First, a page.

Monday, August 28, 2017

Before she moved, Edna gave me a great gift, a copy of the Rev. Dr. Cecil Kirk's manuscript on hymns for every day of the year.  
Coming up with something for this blog every week is sometimes a strain.  When I'm stuck, I turn to other writers for inspiration.  As a former parishioner at SPPC, I find Dr. Kirk's thoughts reliable and appropriate.  Here is what he has to say on "Be Still, My Soul," his choice of a hymn for August 27.

Be still, my soul: the Lord is on thy side.
Bear patiently the cross of grief or pain
Leave to thy God to order and provide;
In every change, He faithful will remain.
Be still, my soul: thy best, thy heav’nly Friend
Through thorny ways leads to a joyful end.

Be still, my soul: thy God doth undertake
To guide the future, as He has the past.
Thy hope, thy confidence let nothing shake;
All now mysterious shall be bright at last.
Be still, my soul: the waves and winds still know
His voice Who ruled them while He dwelt below.

Be still, my soul: when dearest friends depart,
And all is darkened in the vale of tears,
Then shalt thou better know His love, His heart,
Who comes to soothe thy sorrow and thy fears.
Be still, my soul: thy Jesus can repay
From His own fullness all He takes away.

Be still, my soul: the hour is hast’ning on
When we shall be forever with the Lord.
When disappointment, grief, and fear are gone,
Sorrow forgot, love’s purest joys restored.
Be still, my soul: when change and tears are past
All safe and blessed we shall meet at last.

Scripture reading;  Luke 21: 13-19

Jane Borthwick made her translation of the German original of this hymn in 1855.  The hymn itself was written in 1752 by Katharina von Schlegel.  Very little is known about her though she is believed to have been the head of an Evangelical Lutheran nunnery in Cothen.  It is not impossible that she may have been attached to the ducal court there.  The songs of the German Pietists were largely unknown outside that country until three women  - Jane and Sarah Borthwick and Catherine Winkworth - translated them into English.  Jane and Sarah Borthwick published a volume of translations under the title Hymns fro the land of Luther" and it was there that this hymn first appeared.  Miss Borthwick was a devoted member of the Free Church of Scotland and was actively engaged in missionary  and social work.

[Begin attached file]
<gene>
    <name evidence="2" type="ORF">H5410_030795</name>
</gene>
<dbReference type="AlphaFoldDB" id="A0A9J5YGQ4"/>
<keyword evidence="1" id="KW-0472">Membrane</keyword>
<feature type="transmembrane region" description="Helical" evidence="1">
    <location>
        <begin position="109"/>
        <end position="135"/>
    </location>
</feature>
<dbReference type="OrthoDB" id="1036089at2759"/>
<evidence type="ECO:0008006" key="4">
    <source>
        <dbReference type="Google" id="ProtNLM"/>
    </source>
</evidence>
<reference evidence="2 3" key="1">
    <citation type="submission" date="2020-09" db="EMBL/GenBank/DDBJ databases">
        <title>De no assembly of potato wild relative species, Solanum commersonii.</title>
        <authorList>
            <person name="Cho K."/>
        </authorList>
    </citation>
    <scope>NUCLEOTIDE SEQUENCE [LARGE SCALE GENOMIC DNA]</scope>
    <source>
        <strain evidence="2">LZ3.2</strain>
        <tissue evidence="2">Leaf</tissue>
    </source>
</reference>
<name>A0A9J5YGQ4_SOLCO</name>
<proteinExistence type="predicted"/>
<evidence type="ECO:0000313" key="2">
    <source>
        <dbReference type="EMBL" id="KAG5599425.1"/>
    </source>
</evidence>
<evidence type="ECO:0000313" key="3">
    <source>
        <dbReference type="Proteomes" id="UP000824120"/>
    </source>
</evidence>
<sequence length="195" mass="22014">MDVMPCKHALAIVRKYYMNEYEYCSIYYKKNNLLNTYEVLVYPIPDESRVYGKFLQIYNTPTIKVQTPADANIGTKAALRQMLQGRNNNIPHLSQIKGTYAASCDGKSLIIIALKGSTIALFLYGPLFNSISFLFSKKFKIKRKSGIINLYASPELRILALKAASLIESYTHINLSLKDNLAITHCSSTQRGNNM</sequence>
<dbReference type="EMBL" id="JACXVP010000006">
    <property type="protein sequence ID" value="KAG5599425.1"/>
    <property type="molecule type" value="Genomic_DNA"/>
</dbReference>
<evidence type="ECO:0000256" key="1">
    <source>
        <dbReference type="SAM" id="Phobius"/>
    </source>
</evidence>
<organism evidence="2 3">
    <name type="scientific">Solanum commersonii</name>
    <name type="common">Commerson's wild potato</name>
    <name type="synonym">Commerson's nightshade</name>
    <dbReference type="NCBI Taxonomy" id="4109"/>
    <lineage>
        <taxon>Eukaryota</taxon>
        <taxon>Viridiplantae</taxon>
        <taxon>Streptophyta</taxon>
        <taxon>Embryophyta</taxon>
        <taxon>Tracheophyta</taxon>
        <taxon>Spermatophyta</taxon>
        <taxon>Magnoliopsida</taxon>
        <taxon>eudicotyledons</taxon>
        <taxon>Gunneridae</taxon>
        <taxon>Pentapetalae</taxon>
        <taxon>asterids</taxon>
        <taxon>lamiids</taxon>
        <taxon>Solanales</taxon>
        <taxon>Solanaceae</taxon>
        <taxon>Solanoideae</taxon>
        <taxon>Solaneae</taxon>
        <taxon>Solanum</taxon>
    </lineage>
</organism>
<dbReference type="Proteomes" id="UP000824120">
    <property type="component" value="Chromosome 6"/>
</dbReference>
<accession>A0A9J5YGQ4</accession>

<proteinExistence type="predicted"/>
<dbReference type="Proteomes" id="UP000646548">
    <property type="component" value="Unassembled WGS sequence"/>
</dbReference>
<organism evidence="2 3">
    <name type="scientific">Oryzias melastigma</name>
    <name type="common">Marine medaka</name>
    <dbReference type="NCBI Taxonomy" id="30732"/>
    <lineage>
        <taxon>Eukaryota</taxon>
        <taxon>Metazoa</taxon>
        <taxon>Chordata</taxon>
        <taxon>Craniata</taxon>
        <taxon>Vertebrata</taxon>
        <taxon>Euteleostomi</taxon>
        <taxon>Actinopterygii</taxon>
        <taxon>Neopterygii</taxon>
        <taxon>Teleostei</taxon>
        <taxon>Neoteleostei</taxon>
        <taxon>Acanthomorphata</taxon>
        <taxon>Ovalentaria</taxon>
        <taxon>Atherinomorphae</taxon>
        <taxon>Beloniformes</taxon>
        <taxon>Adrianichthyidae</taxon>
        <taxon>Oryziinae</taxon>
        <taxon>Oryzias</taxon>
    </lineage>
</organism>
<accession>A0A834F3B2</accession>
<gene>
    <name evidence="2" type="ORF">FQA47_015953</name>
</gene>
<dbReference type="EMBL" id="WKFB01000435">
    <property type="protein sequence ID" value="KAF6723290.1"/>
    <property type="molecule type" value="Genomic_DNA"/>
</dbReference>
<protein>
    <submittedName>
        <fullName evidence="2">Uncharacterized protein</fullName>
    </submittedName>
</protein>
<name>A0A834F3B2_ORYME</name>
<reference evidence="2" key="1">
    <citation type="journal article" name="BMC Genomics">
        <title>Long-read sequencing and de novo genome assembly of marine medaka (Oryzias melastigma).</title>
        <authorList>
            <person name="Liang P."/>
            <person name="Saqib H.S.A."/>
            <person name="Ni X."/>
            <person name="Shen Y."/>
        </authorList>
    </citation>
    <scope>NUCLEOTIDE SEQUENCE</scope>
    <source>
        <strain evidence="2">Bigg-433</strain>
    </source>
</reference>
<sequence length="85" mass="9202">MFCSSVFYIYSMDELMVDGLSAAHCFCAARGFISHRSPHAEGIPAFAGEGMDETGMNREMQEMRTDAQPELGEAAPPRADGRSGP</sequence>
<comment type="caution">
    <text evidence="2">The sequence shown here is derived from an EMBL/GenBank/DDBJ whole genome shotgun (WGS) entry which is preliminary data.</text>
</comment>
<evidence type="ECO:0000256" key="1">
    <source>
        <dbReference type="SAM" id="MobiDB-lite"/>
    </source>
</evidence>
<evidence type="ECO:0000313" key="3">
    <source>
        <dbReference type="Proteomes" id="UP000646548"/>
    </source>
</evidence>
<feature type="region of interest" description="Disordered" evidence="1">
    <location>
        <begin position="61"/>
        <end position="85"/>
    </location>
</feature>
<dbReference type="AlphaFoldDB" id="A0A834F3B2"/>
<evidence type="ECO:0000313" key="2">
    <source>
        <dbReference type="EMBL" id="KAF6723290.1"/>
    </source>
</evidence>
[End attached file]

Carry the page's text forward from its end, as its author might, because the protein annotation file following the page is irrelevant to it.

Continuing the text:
When first published in English, the hymn was headed "Submission" and was accompanied by the words of Jesus:  "In your patience possess ye your souls."  This is the key to the theme that runs all through the hymn - the Christian's attitude of complete trust and submission to the Lord in times of grief, pain or bereavement.

One of the great assurances of the Christian faith is that we are not called on to travel the pilgrim road alone or unaccompanied.  "the Lord is on thy side."  He is our constant companion in every situation whether glad or sad.  It is important to know this because Jesus himself described Christian discipleship as cross-bearing.  He stated that anyone who would come after Him must be prepared to deny himself and take up the cross daily and follow Him.  (Matt. 16: 24)  That cross may be "of grief or pain" and yet we must be prepared to bear it patiently trusting God to provide the strength and to order our way for us.  Whatever happens to us "he faithful will remain" and however difficult the road we are called to walk we know it "leads to a joyful end" because Christ Himself will be there.

As we look back over the years that have gone, we can see the ways in which God has provided for us and directed our way.  So very often our understanding of the divine guidance is fully understood only as we look back to it.  For the present all may now seem dark and mysterious but we rest our confidence in the loving presence of our God and when we do so we shall discover that "all . . . shall be bright at last."  Our Lord is as capable of ruling the stormy passions of the world around us and those that beat within us as He was of controlling the elements of nature during His earthly life.

The further we travel along the road of life, the more likely it will be that some of the travelling companions of the years will depart through death.  The loss of such friends can be a real trial for us.  We have valued them for their support and encouragement.  Their loss means that we are cast more and more upon the One who comes to us "to soothe thy sorrow and thy fears."  But more, He fills up the voice that has been created for "thy Jesus can repay from His own fullness, all He takes away."

Life passes all too quickly by and "the hour is hastening on when we shall be forever with the Lord."  That thought should fill us with hope and expectation.  Here below we have human "disappointment, grief and fear."  There has been the sorrow of defeat and loss; we have been confronted with change and our eyes have known bitter tears.  But we have so much to look forward to.  We shall experience "love's purest joys" and we shall arrive "safe and blessed" in our heavenly home.  With such blessings we can "be still" in the presence of the Lord.
                                                                     -- Rev. C.J. Kirk

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